There is still a great deal of uncertainty and disagreement in the venture industry at present. While general partners of technology venture firms argue that the next few years are promising to provide very attractive investment opportunities, many investors and industry analysts remain sceptical.
To understand why many GPs feel so strongly about their case at present, it is necessary to think through the market dynamics of the industries that they target, as well as the drivers behind entrepreneurial innovation in these industries.
The first thing to remember though is that venture capitalists investing in technology tend to think of entrepreneurial innovation as a disruptive process, as opposed to an incremental one. The history of technology-focused early stage investing shows that, while fewer venture capital investments actually succeed than other types of private equity transaction, the returns generated by investments in businesses that bring disruptive innovation to market can adequately compensate for the overall risk in a venture portfolio. Some industry sectors are obviously more conducive to this process than others, and I believe that, at this point in the cycle, the communication sector is one of them.
In trying to assess the opportunity for telecom-related venturing over the next decade, one should ask the following questions:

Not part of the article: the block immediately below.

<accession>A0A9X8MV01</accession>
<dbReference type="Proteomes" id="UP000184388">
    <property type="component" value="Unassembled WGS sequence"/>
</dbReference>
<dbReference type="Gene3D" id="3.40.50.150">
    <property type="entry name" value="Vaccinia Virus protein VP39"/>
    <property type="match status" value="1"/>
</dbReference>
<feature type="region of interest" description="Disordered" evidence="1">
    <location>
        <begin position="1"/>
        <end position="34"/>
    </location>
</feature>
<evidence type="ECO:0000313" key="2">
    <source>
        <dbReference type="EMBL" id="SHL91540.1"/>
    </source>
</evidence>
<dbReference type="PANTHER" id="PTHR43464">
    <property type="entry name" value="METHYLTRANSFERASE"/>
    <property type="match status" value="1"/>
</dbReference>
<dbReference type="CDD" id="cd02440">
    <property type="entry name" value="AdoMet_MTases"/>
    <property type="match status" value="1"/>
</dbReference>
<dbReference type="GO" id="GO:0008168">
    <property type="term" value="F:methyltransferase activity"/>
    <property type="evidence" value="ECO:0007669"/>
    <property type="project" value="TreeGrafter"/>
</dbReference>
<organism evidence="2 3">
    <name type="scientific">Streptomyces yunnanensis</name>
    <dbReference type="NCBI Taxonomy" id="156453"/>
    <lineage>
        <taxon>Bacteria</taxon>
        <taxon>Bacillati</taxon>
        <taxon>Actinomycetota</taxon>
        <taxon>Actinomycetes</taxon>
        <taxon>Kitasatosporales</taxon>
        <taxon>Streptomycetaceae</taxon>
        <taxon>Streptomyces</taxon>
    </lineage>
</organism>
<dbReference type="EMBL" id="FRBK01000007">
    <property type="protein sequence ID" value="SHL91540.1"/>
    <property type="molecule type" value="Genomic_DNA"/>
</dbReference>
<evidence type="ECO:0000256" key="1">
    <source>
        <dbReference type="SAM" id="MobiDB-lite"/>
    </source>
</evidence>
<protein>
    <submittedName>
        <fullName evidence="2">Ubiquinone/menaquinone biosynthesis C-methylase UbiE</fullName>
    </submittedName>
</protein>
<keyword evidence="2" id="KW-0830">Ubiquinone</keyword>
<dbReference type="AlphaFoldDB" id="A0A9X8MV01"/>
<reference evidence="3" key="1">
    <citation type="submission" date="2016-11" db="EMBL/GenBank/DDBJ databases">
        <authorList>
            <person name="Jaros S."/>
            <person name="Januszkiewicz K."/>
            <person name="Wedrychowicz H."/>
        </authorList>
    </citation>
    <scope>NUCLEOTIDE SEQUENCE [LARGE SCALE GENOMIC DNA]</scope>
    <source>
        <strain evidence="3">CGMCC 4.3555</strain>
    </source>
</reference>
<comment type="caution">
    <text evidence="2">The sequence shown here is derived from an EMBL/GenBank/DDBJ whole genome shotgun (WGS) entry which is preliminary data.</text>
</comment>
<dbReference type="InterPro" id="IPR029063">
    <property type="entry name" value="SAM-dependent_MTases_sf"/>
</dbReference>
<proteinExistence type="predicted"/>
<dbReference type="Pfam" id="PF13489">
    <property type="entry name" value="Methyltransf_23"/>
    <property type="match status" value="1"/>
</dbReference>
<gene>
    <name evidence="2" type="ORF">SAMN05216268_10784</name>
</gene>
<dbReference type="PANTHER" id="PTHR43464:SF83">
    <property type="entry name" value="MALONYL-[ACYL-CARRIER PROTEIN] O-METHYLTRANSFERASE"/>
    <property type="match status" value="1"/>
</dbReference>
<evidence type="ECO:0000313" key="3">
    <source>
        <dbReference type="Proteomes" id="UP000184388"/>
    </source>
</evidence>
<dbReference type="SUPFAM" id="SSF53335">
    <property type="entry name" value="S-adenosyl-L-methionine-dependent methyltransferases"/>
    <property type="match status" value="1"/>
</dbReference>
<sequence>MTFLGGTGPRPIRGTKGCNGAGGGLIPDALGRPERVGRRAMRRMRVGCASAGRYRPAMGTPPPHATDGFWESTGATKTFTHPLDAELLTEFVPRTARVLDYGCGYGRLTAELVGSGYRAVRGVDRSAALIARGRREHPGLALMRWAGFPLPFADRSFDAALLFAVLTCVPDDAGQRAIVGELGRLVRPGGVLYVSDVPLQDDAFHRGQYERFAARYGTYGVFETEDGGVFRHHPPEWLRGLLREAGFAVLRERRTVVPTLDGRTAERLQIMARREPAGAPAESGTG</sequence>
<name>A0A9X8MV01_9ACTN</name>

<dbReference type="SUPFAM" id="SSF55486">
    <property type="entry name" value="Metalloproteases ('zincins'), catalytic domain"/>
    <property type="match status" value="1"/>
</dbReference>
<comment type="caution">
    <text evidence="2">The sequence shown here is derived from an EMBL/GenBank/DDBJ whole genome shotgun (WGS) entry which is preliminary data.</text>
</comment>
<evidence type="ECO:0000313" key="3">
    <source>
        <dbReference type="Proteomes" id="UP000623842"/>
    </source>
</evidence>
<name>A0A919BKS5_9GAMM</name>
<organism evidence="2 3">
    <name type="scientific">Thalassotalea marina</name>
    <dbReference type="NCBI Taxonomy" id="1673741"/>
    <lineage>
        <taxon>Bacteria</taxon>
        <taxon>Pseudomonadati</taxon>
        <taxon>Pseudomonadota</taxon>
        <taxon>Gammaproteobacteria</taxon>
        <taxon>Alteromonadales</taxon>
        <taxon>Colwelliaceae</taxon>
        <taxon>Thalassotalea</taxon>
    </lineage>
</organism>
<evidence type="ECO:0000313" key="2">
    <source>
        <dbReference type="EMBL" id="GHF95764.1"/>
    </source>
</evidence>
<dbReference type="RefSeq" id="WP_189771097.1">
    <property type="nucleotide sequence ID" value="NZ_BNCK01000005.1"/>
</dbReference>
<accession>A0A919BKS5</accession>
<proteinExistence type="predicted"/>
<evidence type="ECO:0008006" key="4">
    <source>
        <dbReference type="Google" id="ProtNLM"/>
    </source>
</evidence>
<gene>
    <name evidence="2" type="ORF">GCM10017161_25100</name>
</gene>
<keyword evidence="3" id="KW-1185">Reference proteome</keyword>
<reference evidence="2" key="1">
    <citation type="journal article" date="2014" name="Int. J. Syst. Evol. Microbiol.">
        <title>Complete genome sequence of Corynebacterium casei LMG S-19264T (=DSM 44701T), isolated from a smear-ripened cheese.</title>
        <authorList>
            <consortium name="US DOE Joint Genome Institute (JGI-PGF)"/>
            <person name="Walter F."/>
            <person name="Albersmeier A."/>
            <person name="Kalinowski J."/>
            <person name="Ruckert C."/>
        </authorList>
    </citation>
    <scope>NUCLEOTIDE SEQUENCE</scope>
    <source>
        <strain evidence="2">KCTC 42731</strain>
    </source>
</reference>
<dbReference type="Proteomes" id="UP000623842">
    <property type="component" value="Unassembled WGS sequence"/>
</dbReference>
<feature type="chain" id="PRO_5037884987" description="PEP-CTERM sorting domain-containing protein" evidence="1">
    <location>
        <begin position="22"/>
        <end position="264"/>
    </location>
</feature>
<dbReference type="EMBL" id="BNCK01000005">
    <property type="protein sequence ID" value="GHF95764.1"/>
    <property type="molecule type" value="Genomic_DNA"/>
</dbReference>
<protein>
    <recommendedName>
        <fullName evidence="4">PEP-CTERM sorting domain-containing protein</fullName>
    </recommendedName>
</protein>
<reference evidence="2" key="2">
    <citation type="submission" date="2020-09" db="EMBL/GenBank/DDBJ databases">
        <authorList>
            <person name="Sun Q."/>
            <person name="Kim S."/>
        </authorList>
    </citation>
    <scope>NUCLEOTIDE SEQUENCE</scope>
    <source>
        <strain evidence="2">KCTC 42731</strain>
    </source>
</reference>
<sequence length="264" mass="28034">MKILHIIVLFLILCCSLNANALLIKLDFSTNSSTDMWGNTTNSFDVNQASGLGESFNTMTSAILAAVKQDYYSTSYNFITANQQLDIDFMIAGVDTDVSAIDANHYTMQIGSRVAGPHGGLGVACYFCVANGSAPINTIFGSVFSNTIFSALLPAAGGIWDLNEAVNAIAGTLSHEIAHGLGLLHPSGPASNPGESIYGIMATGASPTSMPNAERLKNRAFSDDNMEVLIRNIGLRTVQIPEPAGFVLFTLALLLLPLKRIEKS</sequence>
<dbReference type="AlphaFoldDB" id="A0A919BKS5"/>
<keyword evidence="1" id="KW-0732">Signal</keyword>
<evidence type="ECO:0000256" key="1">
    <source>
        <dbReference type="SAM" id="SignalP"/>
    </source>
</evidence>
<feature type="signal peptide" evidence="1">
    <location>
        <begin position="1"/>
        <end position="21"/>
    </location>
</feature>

1) Is the communication sector a good target for disruptive innovation? Is it ripe for it? And is it large enough to sustain valuable companies?
2) Are entrepreneurial ventures, i.e. start-ups and small companies, the right vehicles to bring communication-related innovation to market?
A look at the sector's fundamentals provides a good starting point. Despite the doom and gloom of recent years, the sector remains very large and highly diverse in terms of market segments, industry dynamics and underlying technologies. In 2002, telecom operators worldwide produced revenues of about one trillion dollars. And in spite of the strong downward correction of capital expenditure in recent years, carriers still acquired communication technology and infrastructure in the order of $200bn. European telecoms generated about a third of this demand for equipment and infrastructure. The industry is now committing about 20 per cent of revenues to capex, down from an historical peak of 34 per cent in 2000. Most analysts predict that stabilisation will occur at historical averages of 17 to 19 per cent of earnings.